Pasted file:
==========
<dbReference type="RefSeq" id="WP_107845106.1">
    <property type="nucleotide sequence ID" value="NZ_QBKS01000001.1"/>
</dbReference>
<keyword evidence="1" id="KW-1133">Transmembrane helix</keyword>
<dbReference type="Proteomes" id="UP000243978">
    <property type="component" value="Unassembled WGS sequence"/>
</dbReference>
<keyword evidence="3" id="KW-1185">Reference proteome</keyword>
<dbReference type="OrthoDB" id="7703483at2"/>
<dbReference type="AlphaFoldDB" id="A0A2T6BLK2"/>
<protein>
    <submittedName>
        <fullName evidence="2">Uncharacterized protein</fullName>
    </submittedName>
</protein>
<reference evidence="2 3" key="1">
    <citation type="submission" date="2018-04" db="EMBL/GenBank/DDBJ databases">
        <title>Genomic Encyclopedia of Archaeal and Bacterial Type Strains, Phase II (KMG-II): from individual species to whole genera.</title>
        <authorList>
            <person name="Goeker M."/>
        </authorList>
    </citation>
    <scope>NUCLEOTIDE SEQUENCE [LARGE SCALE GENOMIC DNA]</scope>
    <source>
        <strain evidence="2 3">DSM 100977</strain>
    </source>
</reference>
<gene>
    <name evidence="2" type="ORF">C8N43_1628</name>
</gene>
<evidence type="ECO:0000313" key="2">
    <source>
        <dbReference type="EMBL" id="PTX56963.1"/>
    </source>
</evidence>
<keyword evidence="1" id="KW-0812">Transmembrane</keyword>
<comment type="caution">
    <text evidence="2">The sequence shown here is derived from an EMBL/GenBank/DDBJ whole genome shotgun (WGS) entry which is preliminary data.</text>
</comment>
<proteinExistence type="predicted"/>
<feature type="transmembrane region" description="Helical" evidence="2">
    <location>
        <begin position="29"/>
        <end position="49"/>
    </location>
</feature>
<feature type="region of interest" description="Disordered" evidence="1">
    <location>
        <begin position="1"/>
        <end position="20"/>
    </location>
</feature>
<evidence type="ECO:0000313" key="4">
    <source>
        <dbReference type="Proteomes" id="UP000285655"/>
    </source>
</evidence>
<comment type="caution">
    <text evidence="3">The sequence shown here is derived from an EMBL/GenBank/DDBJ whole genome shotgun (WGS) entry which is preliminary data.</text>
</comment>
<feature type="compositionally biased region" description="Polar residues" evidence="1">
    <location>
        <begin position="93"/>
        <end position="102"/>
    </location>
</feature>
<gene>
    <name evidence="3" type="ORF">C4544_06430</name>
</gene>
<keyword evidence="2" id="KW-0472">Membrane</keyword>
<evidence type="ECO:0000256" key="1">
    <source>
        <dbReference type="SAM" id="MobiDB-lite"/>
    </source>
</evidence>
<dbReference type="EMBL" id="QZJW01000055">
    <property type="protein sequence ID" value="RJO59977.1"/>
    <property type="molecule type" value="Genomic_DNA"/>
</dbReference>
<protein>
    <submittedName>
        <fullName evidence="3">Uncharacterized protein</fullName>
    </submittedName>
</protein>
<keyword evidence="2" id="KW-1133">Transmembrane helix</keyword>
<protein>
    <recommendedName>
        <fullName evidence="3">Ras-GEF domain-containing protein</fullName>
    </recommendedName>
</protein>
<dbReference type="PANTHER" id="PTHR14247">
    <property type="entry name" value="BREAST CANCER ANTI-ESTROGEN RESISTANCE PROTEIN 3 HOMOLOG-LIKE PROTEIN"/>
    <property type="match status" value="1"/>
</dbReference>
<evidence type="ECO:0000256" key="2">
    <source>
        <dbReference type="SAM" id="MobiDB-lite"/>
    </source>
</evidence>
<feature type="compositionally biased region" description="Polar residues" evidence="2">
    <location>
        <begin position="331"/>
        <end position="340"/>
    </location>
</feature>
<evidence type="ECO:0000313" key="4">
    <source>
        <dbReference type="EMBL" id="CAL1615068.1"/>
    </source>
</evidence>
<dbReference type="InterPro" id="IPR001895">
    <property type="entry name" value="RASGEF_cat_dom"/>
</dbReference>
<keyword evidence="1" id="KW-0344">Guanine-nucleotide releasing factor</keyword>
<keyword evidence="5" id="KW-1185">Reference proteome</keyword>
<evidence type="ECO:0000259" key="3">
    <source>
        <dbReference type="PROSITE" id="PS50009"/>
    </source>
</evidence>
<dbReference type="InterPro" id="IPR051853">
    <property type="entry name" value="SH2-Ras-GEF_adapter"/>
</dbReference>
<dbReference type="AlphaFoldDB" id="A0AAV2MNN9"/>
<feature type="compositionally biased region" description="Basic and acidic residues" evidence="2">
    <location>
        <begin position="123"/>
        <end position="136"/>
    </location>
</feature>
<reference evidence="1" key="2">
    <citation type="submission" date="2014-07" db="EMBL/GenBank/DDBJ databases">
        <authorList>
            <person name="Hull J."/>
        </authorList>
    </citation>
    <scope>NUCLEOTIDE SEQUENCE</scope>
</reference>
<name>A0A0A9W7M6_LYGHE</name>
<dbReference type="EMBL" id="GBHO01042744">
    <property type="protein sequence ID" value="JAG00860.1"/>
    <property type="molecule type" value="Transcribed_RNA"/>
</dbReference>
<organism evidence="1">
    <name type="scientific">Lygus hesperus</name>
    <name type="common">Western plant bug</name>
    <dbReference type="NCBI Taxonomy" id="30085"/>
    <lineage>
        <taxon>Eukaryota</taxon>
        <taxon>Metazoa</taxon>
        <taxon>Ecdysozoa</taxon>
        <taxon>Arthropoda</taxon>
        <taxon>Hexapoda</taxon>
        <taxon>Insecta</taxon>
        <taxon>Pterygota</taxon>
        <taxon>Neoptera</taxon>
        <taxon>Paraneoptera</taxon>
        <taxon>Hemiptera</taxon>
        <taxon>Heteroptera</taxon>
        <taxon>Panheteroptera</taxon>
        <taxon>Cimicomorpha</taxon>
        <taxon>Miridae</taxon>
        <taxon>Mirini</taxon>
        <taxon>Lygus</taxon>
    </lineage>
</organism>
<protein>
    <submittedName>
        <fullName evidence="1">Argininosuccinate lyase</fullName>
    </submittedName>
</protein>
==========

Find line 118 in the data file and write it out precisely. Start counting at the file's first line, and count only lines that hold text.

        <dbReference type="PROSITE" id="PS50009"/>